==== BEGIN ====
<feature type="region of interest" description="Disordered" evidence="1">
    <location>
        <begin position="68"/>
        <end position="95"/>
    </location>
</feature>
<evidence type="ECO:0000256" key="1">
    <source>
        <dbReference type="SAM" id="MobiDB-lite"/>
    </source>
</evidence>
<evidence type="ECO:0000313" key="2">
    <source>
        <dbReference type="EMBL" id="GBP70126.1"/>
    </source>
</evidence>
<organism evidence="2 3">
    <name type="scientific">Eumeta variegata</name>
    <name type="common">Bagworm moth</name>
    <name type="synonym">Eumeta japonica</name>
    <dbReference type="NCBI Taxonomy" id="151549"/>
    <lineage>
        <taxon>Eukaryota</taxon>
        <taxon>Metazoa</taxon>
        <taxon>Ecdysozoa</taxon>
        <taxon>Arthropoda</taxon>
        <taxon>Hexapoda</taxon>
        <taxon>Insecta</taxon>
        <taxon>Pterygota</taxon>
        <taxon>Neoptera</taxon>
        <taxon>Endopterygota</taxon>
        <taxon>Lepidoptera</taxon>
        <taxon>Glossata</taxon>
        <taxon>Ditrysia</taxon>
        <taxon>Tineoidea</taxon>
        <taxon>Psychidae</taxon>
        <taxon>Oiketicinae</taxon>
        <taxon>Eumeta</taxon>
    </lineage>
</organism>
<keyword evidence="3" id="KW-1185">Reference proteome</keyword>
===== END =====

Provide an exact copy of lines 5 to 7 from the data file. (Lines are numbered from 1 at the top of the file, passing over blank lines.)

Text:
    </location>
</feature>
<evidence type="ECO:0000256" key="1">